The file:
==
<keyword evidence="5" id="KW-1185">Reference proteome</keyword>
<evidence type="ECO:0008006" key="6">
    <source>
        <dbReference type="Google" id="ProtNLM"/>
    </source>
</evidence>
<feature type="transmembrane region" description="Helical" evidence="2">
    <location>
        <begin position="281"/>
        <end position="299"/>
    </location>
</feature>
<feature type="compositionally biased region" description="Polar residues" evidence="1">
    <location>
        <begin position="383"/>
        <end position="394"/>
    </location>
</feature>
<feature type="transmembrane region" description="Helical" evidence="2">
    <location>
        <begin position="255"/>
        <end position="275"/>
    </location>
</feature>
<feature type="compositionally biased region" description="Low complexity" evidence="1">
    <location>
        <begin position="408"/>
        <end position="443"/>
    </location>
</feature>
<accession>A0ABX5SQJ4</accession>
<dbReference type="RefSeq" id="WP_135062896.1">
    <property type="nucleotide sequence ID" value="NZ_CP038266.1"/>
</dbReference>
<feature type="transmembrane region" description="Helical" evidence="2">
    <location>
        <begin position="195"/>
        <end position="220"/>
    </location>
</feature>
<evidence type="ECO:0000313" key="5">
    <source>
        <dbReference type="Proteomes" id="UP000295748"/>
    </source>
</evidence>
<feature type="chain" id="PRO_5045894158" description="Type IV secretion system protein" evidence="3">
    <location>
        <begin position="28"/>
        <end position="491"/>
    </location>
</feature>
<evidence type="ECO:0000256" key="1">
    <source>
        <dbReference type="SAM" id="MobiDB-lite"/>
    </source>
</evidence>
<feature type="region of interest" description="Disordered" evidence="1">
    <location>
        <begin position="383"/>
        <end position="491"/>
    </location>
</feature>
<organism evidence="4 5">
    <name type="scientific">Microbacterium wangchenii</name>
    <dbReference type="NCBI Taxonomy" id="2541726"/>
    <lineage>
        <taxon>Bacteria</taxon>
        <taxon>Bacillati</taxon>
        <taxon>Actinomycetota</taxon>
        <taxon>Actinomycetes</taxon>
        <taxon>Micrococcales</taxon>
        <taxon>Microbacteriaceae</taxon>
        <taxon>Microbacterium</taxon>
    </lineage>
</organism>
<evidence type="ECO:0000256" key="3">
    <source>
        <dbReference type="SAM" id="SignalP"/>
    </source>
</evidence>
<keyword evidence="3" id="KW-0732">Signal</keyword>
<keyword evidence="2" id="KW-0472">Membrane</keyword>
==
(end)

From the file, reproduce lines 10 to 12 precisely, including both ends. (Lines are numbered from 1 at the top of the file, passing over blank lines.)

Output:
        <end position="299"/>
    </location>
</feature>